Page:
Hidden spaces, jazz era cocktails with modern twists, live music—NYC’s storied speakeasies are must-visits. Between the history, the drinks and the secrecy they’re the epitome of city cool. From a hidden bar under a hat shop to a lounge you enter through a vintage phone booth, get in the 1920s vibe while escaping the everyday hustle and bustle at one NYC’s clandestine speakeasies.
Staying true to its name, the bartenders at this Doyers Street lounge dress in lab coats and they’ll whip up a concoction to cure whatever ails you. Known for drinks made with off-the-beaten path ingredients such as absinthe, the mixologists also source fresh herbs produced from their rooftop garden for drinks that change with the season in a chic throwback space. Go. Lumos
Three Chinese characters at the bottom of a staircase underneath a hat shop on Houston Street are the only clues to this bar serving a Chinese liquor whose roots date 5,000 years. Once inside the subterranean and decadent den of Lumos NYC, dramatic lighting, an atmosphere inspired by 1940s film noir and bartenders serving up Baijiu (pronounced bye-joe) greet you. Go. PDT
Say NYC speakeasy and chances are this is the one that comes to mind, but PDT (short for Please Don’t Tell) is worth the hype. Entering the sexy lounge through a vintage phone booth within Crif Dogs adds to the allure no matter how many times you’ve been, and the mixologists serving up a selection of beer, wine and classic cocktails never disappoint. Hungry? Order a hot dog or waffle fries. Go.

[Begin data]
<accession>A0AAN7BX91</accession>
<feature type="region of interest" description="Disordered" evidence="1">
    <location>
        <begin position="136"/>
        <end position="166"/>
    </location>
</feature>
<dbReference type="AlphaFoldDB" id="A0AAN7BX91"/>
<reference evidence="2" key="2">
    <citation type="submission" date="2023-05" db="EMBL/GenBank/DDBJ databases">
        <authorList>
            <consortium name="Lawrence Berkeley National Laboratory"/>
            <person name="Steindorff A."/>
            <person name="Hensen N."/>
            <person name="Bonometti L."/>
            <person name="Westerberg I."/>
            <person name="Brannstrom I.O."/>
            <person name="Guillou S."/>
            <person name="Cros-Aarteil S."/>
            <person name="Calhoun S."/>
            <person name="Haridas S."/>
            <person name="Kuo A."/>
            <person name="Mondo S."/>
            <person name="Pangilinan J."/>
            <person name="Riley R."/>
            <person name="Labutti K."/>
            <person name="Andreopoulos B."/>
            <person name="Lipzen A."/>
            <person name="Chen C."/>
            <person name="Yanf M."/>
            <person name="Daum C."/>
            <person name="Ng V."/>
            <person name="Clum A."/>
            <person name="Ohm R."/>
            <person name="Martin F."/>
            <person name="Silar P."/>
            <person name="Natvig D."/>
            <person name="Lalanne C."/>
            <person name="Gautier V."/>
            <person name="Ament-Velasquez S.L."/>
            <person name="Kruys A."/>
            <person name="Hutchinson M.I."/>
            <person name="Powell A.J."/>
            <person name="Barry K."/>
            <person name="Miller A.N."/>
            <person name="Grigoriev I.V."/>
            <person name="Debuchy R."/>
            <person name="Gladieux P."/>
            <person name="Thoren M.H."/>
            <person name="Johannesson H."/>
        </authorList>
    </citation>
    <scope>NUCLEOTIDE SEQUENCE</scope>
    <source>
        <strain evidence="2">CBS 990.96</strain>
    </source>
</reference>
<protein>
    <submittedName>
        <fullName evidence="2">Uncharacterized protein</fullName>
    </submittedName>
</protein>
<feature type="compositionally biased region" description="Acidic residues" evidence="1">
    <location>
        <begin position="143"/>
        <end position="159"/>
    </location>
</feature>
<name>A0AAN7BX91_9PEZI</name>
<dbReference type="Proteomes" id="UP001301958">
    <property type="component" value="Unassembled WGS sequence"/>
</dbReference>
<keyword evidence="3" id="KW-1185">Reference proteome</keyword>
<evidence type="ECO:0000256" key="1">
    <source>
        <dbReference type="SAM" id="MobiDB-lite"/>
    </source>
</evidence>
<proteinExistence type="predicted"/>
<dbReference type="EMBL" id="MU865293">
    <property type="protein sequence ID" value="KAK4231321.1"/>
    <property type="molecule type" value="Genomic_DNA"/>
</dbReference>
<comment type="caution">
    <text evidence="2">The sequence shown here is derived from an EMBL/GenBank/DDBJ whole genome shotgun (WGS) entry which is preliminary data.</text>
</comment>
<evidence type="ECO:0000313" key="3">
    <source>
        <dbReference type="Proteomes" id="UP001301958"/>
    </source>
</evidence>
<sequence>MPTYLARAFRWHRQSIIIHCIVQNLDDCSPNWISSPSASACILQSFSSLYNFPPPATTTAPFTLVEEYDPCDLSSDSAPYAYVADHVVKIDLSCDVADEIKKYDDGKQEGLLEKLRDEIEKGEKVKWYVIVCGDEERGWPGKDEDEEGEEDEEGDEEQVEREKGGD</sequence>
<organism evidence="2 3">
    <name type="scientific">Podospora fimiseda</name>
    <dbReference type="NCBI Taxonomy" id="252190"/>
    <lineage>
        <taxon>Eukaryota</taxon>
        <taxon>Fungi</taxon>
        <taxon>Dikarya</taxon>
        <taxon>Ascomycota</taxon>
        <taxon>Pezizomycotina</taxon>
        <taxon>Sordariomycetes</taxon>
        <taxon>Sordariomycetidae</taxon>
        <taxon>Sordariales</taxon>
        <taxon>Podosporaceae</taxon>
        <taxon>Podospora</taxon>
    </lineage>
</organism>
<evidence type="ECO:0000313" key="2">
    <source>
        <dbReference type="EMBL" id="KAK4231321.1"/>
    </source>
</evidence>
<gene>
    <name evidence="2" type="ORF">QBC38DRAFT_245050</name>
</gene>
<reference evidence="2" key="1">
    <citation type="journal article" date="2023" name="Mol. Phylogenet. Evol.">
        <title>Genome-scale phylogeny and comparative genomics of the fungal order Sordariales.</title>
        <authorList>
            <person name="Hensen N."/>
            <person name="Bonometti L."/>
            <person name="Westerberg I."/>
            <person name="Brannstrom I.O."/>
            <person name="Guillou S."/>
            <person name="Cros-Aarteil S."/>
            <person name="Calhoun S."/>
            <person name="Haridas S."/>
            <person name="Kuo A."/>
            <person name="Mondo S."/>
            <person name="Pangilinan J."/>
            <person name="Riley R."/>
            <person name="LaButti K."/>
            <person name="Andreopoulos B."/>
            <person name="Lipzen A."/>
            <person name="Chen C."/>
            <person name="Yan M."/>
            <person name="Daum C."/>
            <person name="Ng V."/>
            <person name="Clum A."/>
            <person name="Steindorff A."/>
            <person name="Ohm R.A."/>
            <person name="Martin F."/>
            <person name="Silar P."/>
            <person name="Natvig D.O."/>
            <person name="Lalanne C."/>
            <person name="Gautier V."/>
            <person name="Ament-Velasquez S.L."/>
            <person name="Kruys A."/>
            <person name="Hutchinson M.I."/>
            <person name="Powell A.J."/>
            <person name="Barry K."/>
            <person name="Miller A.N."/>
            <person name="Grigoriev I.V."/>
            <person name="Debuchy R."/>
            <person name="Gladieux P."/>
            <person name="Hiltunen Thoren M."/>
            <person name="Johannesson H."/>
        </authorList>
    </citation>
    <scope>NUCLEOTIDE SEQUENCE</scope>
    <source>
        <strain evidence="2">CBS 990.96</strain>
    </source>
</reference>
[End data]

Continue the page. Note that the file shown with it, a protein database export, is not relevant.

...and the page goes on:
The Back Room
Rumor is this speakeasy hidden behind a toy store is the real deal. In the 1920s it was the prohibition speakeasy Lanksy Lounge run by two gangsters. I’m not sure if they were serving cocktails in teacups but the drinks are top notch, the music jazz and the space as glamorous as you would expect at a Gatsby party. Go.
Tucked into a non-descript building, Dutch Kills is reminiscent of Budapest’s Ruins Bars. From the outside you think you’re entering an abandoned building. Inside, however, you’ll find a time lapse of old-school saloon meets modern city. Go.
Once the private office and saloon of tycoon John Williams Campbell, Campbell Apartments is hidden in plain sight. You enter the jazz-age cocktail lounge, after wandering around a bit, from Grand Central Terminal. Order the signature $20 Prohibition Punch (Appleton Rum Estate V/X, Gran Gala, passion fruit juices, cranberry juice and a splash of lemon juice topped off with Moët & Chandon champagne). Go.
Cellar, St. Mazie Bar & Supper Club
The popular Williamsburg bar is worth a visit on its own, but for a throwback experience head down the stairs near the bar to the cellar. This is the city’s other still-in-operation speakeasy. It dates back to the 1880s when it hid gambling, drinking and other “sins.” Legend is the place is haunted, but if you’re not afraid of ghosts, grab a seat at one of the rustic wooden tables in the dimly lit space, sip a cocktail and take in the history that surrounds you. Go.
Pick up a copy of the July/August issue for insider access to award-winning cocktails in a speakeasy walking tour.